On Thursday I reported on the funeral of Martin McGuinness, walking like thousands of other people behind his coffin as it was carried from his house in Westland Terrace in the Bogside to St Columba’s church.
There was a stand for reporters outside the church, where – amid a large crowd outside – we listened to the service inside on speakers.
Afterwards I talked to some of the crowd and also to some big names who attended, including briefly Bill Clinton (see links below).
It was a major day in the history of Northern Ireland, and there was a significant air of reconciliation and even catharsis about it. The music in the service was wonderful and much of the words were thought provoking.
It was an important gesture from Martin McGuinness, presumably decided by him in advance, not to try to have a ‘military’ funeral.
It was also a strange and complicated day for the many people who abhor IRA terrorism, who are concerned at how that terror is being depicted retrospectively but who also recognise that Mr McGuinness was central to the success of the Belfast Agreement.
There has of course been a bitter divide within unionism ever since 1998 as to whether that agreement was the right thing to do.
It has long been clear that Martin McGuinness and Gerry Adams were perhaps the only people who could have carried the IRA with them in the break from violence.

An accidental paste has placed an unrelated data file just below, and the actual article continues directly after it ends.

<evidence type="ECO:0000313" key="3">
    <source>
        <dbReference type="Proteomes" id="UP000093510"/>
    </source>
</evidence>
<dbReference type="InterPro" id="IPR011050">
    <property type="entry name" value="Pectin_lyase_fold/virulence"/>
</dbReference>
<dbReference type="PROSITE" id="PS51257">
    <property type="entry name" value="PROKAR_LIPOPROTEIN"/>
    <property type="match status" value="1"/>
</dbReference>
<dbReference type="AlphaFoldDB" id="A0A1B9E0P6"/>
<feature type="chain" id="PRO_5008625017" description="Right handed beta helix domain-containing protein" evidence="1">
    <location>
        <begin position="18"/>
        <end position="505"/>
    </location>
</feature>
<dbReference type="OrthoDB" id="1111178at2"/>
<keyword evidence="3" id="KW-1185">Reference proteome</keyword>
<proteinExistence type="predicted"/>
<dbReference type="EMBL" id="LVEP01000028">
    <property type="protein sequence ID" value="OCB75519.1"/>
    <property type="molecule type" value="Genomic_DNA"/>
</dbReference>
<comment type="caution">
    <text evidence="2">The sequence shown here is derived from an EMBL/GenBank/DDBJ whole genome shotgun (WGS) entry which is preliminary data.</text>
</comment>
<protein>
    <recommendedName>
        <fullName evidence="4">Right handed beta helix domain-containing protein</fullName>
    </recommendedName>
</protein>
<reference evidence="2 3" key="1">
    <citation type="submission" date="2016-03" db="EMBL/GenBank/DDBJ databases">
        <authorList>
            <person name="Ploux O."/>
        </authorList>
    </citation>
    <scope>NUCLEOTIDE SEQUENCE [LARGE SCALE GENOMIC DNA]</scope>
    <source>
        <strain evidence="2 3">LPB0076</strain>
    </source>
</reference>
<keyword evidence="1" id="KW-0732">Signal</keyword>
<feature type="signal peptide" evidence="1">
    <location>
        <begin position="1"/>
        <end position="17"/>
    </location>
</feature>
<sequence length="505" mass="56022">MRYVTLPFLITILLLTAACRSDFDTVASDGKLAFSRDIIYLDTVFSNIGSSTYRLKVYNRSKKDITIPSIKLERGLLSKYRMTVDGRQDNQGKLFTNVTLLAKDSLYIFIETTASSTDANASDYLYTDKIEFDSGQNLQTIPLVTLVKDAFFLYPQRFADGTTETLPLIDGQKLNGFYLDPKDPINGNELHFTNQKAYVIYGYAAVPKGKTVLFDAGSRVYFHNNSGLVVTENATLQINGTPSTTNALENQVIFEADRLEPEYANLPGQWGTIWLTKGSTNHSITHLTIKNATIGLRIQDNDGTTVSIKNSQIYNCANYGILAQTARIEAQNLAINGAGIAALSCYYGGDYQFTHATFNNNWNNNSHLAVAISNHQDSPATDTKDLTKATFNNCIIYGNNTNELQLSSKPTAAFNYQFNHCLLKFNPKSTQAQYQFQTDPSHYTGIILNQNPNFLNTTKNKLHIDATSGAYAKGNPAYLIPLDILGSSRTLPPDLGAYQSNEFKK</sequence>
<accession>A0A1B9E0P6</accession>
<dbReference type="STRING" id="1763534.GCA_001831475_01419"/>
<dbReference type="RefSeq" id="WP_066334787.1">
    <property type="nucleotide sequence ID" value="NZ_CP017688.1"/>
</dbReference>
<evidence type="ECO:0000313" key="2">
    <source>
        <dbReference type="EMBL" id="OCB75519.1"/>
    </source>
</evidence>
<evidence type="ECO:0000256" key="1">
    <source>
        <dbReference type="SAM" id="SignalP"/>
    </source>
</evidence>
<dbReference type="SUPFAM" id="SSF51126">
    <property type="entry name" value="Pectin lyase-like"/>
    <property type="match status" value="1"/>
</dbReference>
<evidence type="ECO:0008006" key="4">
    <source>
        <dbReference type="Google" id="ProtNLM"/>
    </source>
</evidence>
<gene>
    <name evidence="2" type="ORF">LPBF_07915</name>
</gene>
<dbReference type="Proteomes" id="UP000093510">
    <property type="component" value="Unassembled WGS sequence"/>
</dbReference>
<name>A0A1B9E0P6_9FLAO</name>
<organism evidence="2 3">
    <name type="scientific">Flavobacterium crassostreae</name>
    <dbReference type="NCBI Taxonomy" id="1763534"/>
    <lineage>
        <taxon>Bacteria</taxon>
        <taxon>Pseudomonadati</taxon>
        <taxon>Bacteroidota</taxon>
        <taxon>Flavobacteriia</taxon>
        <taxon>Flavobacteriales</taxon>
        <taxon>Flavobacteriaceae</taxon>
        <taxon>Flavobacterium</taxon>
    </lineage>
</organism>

But we will soon find out if, among those two, only Mr McGuinness was willing to make Northern Ireland work, even though he would have preferred Irish unity.
The deep respect for Mr McGuinness among nationalists in Londonderry, even among those of them who did not support the IRA, was apparent on Thursday.
But Thursday also not only illustrated the crisis that faces unionists on legacy matters, it exacerbated it.
The attendance of people such as President Bill Clinton cemented the impression that Mr McGuinness was a statesman to be admired.
Few people want to speak ill of the dead, and when the Sinn Fein former deputy first minister died there were tributes from unionist politicians, Protestant churchmen and British politicians that either declined to mention his IRA past or did so briefly.
Some statements, such as from the head of the Methodist Church in Ireland, were almost glowing and had not a word on his past while others, such as that from his Church of Ireland counterpart, were warm but with caveats.
Warm words does flow when major public figures die. It was the case when Ian Paisley died, when there was minimal reference to the fact that for almost 40 years he toppled unionist leaders who compromised, before then making one of the biggest compromises unionism ever made – having a Sinn Fein deputy first minister.
The only major Ulster Unionist leader Dr Paisley did not depose was the one who avoided disagreements with him, James Molyneaux,
It was a moderate politician, the former Alliance Party leader John Cushnahan, who spoke up amid the deluge of tributes to Rev Paisley to say he should not get such praise because he merely did “the right thing at the end”.
Mr Cushnahan said: “Tragically thousands more people were to lose their lives or suffer serious injury before Sinn Féin and the DUP embraced what already had been on offer in 1974. The belated conversion of both should not result in an attempt to naively rewrite history.”
This week has been difficult, to put it mildly, for many IRA victims,
And notwithstanding the sensitivities of the McGuinness family, who like any family are in no way answerable for actions of their father, the feelings of victims cannot be held over for discussion at a later point – or not by a unionist paper such as this one.